WORLDWIDE FAME: Jerome Jarre, left, and Nash Grier, right, are two of the world’s most popular Viners.
WORLDWIDE FAME: Jerome Jarre, left, and Nash Grier, right, are two of the world’s most popular Viners. Twitter And Instagram

Vine celebs might be torture for Kardashian-haters

IF YOU have never come to terms with the Kardashians, you might struggle with the concept of a Vine celebrity.

But Twitter's video app, which has just celebrated its first birthday, is launching dozens of young "Viners" into fame and fortune.

Vine's brevity is its USP (videos made and broadcast through the app can be no longer than six seconds and consist of six frames) and Viners have used mobiles to capture snapshots of everything from the Boston bombings to stop-motion film, porn to pranks. But the app's staple is a witty skit that tells a story in a heartbeat.

With more than 40 million users, Vine and its stars are redefining what it means to be famous.

In January, two of the world's most popular Viners, Jerome Jarre, 23, and Nash Grier, 16, visited a shopping centre near Reykjavik to meet fans on the north European leg of Grier's international tour (yes, Viners have international tours).

It was a casual affair, organised via social media.

"Someone could have died," Jarre tells me when I speak to him. A total of 5000 fans turned up, and, desperate to get close to the pair, ran riot. Once things had finally calmed down, the Viners had to pick up the bill.

Jarre had wanted to do a free meet-up, so decided against booking a venue and hiring security, but he tells me the Reykjavik gig will be the last of its kind.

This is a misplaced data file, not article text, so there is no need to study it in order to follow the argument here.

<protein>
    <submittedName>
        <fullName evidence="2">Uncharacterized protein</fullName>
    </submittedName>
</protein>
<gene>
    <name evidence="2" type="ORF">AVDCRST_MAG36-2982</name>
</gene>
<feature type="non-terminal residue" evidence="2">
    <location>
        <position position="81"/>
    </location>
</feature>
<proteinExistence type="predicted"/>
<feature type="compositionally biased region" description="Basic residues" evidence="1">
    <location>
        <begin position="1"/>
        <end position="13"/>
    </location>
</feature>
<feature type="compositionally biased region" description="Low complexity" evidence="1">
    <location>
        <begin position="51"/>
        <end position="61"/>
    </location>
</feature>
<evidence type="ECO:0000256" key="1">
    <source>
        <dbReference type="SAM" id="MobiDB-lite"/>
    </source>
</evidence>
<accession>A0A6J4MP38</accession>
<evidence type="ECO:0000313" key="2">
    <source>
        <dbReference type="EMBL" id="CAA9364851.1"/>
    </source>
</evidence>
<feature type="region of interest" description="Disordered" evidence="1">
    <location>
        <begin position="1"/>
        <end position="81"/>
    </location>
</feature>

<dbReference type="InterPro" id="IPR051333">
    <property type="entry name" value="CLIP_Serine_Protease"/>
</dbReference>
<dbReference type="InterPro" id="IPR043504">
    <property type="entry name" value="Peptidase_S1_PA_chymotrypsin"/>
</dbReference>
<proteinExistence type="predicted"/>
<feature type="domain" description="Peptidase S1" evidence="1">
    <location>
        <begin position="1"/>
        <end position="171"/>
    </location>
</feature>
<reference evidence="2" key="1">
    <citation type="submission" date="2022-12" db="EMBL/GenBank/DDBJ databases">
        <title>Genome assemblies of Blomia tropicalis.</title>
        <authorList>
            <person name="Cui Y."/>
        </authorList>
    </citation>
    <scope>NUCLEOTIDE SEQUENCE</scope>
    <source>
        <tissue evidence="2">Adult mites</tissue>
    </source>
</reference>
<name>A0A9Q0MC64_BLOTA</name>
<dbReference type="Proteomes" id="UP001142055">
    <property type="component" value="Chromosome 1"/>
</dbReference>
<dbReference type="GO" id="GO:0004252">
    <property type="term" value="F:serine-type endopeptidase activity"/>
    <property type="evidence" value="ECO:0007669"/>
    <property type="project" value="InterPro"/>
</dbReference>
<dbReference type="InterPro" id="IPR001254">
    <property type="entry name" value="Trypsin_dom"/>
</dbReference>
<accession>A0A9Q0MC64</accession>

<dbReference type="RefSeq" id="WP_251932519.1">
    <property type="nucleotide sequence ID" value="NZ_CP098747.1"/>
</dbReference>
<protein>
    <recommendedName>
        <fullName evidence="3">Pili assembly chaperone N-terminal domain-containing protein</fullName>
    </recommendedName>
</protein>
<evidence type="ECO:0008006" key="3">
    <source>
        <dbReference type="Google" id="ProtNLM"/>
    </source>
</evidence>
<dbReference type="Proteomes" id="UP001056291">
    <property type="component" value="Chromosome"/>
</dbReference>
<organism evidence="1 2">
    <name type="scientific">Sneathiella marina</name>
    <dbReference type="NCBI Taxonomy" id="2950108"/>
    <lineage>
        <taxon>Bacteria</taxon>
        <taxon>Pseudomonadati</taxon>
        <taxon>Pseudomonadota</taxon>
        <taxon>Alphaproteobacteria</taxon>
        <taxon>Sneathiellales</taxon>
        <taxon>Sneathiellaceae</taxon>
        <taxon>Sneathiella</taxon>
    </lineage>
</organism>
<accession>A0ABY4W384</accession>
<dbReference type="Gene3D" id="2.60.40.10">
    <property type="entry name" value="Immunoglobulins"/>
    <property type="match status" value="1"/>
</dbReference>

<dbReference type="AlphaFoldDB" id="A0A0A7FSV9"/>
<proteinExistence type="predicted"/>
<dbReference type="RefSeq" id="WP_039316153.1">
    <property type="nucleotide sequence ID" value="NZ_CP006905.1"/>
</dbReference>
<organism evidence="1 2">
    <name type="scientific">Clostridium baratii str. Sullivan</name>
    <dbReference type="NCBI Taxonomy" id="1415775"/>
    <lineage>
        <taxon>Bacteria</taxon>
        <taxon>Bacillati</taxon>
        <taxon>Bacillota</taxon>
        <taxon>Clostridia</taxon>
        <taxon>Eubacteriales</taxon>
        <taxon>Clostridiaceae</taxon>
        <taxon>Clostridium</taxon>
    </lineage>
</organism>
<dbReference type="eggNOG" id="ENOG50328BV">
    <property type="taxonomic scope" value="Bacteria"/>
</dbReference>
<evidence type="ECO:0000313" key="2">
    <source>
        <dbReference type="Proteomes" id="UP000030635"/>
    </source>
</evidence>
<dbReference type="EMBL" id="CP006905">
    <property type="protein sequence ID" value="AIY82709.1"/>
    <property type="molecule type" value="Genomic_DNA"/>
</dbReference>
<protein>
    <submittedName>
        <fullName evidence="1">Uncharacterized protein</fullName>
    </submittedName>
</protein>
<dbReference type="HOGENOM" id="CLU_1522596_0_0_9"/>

It was "too dangerous" to do again, he says.

Jarre left home, a small Alpine town in France, at 19, dropping out of business school to try to find fortune in China.

Failing, he moved to Toronto and finally New York, where he launched his Vine career and a talent agency called GrapeStory, with social-media expert Gary Vaynerchuk.

They manage the contracts of most of the world's top 20 most-followed Viners.

He's vague about how much he's made so far: "We're not talking about hundreds of thousands of dollars but it's enough to live. I am making a living out of Vine. So do 20 other people."

While Vine and its select set of superstars have different goals - some want fame, some fortune, some a creative outlet, some the freedom to experiment - they are all using their internet stardom to launch themselves, and, in this sense, they are all products of the 21st century.

There's one other unifying characteristic of Vine's elite community, and it's that they have foresight but no fixed future. These internet-forged stars are dynamic early adopters, willing to make and take opportunities wherever and whenever they can.